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Changed Arctic, changed world

 

The Arctic is warming faster than any other region on Earth, and it is likely that many people alive today will see the end of the Arctic as we know it. This is the latest word from scientists, revealed in a report released today.

The Arctic Council’s ‘Snow Water, Ice and Permafrost in the Arctic’ (SWIPA) report, written by over 90 scientists, is the most complete assessment of the Arctic climate in six years.

Its stark conclusions confirm that over the past 50 years, the Arctic’s temperature has risen by more than twice the global average, and that the region is being forced to shift into a new state – one that may see an ice-free Arctic Ocean by as early as the late 2030s. The primary underlying cause is increasing concentrations of greenhouse gases.

WWF Climate Expert Martin Sommerkorn on implications for the Arctic and the world.

Changes of this scale in the Arctic have implications worldwide, even as far as the Southern Hemisphere.

New modelling pegs the minimum increase in sea levels at more than half a metre by 2100, much of it due to melting ice from Arctic glaciers. There is also increasing evidence that changes in the Arctic are interfering with established weather patterns elsewhere in the world, such as the Southeast Asian monsoon.

The report says that even before 2050, a 4-5 degree temperature rise above late 1900 levels is “locked in” by existing greenhouse gases and by heat held in oceans.

Rod Downie, WWF Polar Programme Manager, said, “The arctic is in meltdown and it’s clear that it will continue to change significantly within our lifetime. Sea ice decline and increased arctic temperatures are expected to have significant impacts on arctic wildlife such as polar bears, seals, whales as well as fish, and the people who rely on them. It’s bad news for people across the globe as sea levels rise and weather patterns change because of drastic changes in the arctic.”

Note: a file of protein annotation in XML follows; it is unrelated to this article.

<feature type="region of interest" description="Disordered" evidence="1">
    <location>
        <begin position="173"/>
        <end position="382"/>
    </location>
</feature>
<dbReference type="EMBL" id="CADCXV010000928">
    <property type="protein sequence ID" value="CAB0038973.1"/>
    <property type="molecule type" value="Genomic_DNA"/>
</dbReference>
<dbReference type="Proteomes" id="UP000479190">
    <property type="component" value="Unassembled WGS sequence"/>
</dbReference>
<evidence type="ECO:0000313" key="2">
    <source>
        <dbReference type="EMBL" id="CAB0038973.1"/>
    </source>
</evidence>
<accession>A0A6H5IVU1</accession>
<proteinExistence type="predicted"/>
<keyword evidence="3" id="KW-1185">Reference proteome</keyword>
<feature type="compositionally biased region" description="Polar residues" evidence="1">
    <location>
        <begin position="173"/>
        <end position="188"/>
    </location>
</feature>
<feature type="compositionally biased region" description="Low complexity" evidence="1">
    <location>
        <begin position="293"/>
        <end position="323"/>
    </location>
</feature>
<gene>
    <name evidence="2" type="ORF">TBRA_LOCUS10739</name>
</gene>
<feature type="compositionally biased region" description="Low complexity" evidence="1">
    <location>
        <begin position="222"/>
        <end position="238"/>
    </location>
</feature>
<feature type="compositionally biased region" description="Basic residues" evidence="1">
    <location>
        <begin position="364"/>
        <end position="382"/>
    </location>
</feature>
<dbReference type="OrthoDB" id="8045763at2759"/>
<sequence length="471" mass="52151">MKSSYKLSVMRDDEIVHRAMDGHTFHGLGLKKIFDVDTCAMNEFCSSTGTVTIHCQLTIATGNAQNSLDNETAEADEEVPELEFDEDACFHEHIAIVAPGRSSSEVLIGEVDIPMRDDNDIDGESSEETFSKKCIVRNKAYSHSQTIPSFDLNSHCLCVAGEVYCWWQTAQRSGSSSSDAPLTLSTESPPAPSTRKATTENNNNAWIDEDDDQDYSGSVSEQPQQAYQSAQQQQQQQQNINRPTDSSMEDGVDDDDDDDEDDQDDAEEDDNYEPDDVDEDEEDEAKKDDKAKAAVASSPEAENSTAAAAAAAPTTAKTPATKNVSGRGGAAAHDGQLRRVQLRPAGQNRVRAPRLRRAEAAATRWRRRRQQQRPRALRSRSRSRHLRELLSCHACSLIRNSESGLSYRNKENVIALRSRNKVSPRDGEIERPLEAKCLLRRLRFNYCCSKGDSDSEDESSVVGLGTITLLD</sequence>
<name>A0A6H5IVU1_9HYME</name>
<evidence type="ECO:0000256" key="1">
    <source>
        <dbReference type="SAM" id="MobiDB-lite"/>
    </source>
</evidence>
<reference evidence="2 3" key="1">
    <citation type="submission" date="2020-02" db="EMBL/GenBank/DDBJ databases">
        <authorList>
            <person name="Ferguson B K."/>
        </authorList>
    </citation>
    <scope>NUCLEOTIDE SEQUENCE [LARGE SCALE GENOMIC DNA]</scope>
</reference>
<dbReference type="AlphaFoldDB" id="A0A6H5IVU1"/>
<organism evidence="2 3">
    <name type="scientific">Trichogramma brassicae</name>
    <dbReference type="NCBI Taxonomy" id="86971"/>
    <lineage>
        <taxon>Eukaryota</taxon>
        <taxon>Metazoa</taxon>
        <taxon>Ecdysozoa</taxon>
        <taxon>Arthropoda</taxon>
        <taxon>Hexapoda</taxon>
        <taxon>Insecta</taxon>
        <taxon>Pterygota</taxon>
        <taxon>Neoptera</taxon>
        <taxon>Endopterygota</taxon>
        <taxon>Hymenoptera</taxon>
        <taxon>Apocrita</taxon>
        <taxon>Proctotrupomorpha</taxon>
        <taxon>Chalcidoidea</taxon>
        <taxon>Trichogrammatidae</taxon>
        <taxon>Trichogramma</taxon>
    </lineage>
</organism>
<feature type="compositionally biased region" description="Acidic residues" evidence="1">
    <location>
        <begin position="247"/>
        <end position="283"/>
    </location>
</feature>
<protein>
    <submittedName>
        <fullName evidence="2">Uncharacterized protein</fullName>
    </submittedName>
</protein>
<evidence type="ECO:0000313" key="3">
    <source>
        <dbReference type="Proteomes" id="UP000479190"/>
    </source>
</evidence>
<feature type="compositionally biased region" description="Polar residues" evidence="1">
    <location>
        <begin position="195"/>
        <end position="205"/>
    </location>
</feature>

Visualizing Greenland’s ice meltVisualizing Greenland’s ice melt

What does this mean for the Arctic now?

Shrinking sea ice mans a shrinking range for some seals, walrus and polar bears, while on land vast boreal forests will experience an increase in forest fires and insect pests, and permafrost will continue to thaw, making food more difficult to access for grazing animals such as caribou and muskoxen.

This news is a glaring alarm bell that must be heeded if we are to preserve not only the Arctic, but the global climate systems that we know and rely upon.

Yet there is some hope embedded in the report’s modelling. Despite the many changes already underway or projected, some of which appear irreversible (such as thawing permafrost and melting of the Greenland ice sheet), climate models show that a scenario roughly equivalent to that under the Paris Agreement would slow or stop some trends.

Hope for the future

Reducing greenhouse gas emissions and stabilising concentrations in line with the Paris Agreement could stabilise the Arctic environment after mid-century, although this stable state would still make the Arctic a warmer, wetter, less icy place.

But even that degree of stabilisation would require much larger cuts in global greenhouse gas emissions than those planned under current nationally determined contributions.

Commenting on this, Downie said, “To stabilise the Arctic will require more emissions cuts than are currently pledged. We need to urgently tackle climate change head-on by drastically reducing carbon emissions and embracing clean energy solutions.”

The Arctic has already changed irreparably for the span of our lifetimes. Reducing greenhouse gas emissions will make a difference, but only if we make the Paris Agreement the baseline of our collective ambitions, and build on and strengthen existing commitment. If we can achieve this, we may still be able to retrieve the Arctic for our children.

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